Seawolves Hungry For Eighth Straight Men's XC Title
Edwin Kangogo (118) hopes to repeat as champion, but will be pushed by teammate Nathan Kipchumba (120) and Western Oregon's David Ribich (209). Photo by Nick Danielson.
Edwin Kangogo (118) hopes to repeat as champion, but will be pushed by teammate Nathan Kipchumba (120) and Western Oregon's David Ribich (209). Photo by Nick Danielson.

Wednesday, October 18, 2017

BELLINGHAM, Wash. - Over the last two years, Alaska Anchorage has won every GNAC men’s team title in cross country & indoor and outdoor track and field.

The Seawolves hope to start the third year of dominance and win their eighth consecutive men’s cross country title, but it won’t be an easy repeat this time around as the GNAC Championships return to Lake Padden in Bellingham, Wash.

Alaska Anchorage returns defending GNAC champion Edwin Kangogo, who paced three UAA runners in the top-10 en route to a team title with a total of 31 points. It marked the sixth consecutive year where the Seawolves had won with a score of 35 points or less.

But where experience was on the Seawolves’ side last year, it is not this year. Alaska Anchorage returns just two other runners who competed in last year’s championship, both of whom were not in the scoring five. Nathan Kipchumba placed 15th last year and was the team’s No. 6 runner while Kaleb Korta finished 42nd.

Kangogo will contend to repeat as individual champion, having run 25:29.4 for 8,000 meters this season. After winning the GNAC last year, Kangogo went on to place fourth at the NCAA West Region and earned All-American honors with a 19th place Division II Championships finish. The best complement to Kangogo will not be one of the returners, but freshman Felix Kemboi, who ran 25:31.8 at the Division II Conference Crossover.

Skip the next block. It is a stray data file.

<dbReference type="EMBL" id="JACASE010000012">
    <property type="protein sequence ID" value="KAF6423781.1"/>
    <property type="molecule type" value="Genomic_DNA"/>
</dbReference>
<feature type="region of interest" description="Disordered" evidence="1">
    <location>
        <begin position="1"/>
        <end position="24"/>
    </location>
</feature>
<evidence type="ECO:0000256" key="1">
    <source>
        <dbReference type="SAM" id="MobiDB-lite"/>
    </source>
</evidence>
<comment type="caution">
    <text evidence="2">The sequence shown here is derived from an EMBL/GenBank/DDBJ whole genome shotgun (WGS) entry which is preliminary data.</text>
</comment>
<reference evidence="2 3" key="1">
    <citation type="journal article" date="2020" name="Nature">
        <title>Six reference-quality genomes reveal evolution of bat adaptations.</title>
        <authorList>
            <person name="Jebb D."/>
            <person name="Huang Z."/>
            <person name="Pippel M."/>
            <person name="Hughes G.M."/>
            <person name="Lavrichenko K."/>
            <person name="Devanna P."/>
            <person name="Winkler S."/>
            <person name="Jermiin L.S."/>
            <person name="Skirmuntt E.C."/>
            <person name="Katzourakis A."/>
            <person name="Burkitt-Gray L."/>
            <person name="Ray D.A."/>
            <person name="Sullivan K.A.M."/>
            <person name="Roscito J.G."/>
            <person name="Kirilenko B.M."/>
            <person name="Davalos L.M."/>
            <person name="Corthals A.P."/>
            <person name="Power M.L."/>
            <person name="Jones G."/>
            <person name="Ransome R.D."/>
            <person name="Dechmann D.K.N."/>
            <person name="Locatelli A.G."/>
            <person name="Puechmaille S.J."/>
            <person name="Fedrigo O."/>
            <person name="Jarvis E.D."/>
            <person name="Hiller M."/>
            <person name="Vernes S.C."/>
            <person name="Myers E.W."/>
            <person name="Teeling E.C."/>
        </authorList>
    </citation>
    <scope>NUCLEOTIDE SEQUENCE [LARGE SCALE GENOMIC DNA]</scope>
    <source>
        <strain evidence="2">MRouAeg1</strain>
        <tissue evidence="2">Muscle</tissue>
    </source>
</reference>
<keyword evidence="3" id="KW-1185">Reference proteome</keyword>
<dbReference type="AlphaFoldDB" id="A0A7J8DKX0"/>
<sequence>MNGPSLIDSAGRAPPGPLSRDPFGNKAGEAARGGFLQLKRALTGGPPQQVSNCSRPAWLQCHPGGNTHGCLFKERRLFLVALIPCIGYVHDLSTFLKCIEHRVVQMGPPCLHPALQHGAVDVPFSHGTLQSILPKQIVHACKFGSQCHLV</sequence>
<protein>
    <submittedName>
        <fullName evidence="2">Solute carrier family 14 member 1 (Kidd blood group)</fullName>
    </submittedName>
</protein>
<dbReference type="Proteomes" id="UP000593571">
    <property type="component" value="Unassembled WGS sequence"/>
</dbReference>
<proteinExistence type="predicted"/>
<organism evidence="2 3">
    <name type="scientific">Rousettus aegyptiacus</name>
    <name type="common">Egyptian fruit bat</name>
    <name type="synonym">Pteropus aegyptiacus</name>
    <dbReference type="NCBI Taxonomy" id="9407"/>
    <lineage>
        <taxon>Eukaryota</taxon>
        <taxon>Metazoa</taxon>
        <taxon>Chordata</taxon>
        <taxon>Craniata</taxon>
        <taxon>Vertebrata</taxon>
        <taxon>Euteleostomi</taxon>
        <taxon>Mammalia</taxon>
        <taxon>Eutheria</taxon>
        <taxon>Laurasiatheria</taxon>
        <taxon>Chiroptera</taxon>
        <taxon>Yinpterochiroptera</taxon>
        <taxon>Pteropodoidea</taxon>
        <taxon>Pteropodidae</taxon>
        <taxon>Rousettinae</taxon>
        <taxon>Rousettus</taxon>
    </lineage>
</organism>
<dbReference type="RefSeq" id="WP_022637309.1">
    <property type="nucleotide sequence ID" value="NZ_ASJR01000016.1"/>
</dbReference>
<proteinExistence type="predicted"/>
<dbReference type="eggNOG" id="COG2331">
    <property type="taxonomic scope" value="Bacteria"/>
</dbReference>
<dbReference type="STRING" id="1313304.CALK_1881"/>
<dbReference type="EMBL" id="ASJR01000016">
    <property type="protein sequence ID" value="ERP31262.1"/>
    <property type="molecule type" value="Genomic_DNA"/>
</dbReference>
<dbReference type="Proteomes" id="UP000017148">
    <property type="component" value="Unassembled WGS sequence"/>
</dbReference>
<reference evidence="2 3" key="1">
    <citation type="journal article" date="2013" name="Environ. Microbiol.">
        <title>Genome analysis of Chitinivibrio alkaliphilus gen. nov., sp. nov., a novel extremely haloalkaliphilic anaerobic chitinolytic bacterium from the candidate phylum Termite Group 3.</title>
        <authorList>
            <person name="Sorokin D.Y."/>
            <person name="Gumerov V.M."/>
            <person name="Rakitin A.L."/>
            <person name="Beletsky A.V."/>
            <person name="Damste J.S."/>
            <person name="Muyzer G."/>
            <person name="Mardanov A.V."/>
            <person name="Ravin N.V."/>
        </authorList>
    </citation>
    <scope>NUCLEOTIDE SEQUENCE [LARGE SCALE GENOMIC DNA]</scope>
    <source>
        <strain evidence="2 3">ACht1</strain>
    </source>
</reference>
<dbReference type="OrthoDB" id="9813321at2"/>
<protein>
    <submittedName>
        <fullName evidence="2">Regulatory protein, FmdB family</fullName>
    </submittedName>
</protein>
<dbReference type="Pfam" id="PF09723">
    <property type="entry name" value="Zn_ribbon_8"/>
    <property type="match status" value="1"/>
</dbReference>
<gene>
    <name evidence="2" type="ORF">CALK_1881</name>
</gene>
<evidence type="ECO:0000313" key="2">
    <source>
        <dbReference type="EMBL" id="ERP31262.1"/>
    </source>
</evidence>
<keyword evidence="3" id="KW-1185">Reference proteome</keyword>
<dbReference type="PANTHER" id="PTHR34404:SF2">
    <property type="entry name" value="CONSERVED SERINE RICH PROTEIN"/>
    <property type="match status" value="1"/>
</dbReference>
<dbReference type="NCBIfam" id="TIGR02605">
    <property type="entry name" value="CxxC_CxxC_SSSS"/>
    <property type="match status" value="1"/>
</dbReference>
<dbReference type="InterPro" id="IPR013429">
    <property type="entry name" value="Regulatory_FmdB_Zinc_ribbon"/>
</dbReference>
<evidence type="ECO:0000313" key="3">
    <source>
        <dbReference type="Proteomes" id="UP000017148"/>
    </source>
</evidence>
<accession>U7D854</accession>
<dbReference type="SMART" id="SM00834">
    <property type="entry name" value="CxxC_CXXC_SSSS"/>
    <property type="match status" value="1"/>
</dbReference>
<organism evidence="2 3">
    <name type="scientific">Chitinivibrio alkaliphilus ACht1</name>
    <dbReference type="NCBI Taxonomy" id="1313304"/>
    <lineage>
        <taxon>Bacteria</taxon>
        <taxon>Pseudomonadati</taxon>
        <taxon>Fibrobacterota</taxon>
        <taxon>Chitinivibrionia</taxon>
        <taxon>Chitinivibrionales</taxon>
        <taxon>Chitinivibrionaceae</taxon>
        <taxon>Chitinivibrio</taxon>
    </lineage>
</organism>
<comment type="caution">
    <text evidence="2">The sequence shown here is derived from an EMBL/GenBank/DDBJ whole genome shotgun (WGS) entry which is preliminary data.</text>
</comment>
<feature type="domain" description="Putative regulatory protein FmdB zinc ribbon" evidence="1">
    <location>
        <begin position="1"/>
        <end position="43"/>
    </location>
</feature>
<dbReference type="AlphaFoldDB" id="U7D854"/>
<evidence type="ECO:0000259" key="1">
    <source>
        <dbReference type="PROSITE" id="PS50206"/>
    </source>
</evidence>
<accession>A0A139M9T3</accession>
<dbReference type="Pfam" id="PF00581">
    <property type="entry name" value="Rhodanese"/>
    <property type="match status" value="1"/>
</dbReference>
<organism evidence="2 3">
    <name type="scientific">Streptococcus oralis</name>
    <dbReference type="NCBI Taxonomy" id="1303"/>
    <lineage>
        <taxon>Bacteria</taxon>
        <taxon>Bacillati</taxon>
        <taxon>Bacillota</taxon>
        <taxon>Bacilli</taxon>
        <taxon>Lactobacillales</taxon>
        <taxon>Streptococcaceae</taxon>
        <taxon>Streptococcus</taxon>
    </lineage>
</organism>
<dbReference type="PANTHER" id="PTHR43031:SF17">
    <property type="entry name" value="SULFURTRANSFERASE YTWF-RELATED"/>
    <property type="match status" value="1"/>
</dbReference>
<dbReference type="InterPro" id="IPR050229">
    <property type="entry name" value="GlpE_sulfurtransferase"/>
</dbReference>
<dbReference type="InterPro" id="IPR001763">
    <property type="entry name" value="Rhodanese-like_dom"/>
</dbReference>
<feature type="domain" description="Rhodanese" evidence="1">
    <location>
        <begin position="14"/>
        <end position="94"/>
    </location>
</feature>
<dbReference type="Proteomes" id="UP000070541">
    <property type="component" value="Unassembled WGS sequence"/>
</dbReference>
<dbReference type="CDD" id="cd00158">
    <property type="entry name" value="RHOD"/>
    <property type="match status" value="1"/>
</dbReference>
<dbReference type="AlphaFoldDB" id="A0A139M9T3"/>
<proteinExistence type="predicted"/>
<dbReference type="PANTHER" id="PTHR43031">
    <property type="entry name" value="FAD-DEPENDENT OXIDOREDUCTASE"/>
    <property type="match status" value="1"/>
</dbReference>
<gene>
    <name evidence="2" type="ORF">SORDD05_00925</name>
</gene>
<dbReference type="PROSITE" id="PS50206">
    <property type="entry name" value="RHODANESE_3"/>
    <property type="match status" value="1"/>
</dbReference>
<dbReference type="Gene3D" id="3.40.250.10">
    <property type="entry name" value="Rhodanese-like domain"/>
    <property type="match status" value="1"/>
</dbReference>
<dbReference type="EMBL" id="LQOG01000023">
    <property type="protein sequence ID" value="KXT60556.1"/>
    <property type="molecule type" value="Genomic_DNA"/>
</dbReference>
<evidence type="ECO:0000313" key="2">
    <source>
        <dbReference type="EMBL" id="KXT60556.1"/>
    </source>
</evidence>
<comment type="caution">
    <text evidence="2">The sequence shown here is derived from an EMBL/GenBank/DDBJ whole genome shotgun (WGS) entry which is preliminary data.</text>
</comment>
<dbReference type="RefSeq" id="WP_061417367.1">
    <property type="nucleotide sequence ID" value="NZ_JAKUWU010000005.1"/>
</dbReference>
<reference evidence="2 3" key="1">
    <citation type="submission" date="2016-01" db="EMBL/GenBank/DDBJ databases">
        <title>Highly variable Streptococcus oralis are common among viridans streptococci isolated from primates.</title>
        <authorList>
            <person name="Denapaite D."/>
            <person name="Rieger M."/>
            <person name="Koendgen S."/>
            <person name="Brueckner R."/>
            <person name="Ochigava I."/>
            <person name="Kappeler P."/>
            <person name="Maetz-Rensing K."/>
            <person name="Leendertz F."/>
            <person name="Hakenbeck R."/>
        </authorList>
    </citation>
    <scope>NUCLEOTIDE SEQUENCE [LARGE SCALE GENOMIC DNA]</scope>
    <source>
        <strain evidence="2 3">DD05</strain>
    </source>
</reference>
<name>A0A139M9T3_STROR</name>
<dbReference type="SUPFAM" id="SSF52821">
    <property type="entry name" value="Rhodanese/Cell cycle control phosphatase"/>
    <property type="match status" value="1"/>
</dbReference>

Simon Fraser and Western Washington stand the best chance to end UAA’s string of team titles. The Clan, who have placed second each of the last two years, have put together a number of solid team finishes all season. Sean Miller, who placed ninth in last year’s meet, has led SFU with a season-best 25:04.2 over 8,000 meters. Oliver Jorgensen, who placed fifth in the 2015 meet, hopes to end his career on a high note. Jorgensen has run 25:44 this season.

The Vikings would love nothing more than to dethrone the Seawolves to end a three-year run of the GNAC Championships on their home course. Western Washington showed well in their final tune-up of the season, placing second at their own WWU Classic.

Andrew Wise, who has an 8,000-meter best of 25:29.7 this season, has had four top-20 finishes and hopes to erase a disappointing 35th place finish in last year’s meet. Wise finished sixth at the WWU Classic, which was contested at Lake Padden over the 10,000-meter distance that will be run at the regional and national meets. Wise is complemented by a talented and youthful supporting cast that is led by junior Dylan Hayes and sophomore Liam Cossette.

Western Oregon has run its top runners just once this season, but cannot be discounted in the title chase. Division II outdoor 1,500-meter champion David Ribich won his only race of the year and has the fastest 8,000-meter time run in the GNAC this season, a 24:47.0 at the San Francisco State Invitational.  Junior Dustin Nading, the 2016 Newcomer of the Year, placed ninth in last year’s meet and has run 25:20.6 this season.

The race for the individual title should be a good one with four of last year’s top-10 returning to the championships. Northwest Nazarene’s Isaac Mitchell placed seventh last year and enters the meet with a season-best of 25:19.9. Simon Fraser’s Rowan Doherty and Alaska Anchorage’s Kipchumba should also figure into the mix after finishing 14th and 15th last year, respectively.

Other runners to watch for individual laurels include Seattle Pacific senior Ben Halladay, Concordia senior Judd Lewis and Montana State Billings senior Jorey Egeland.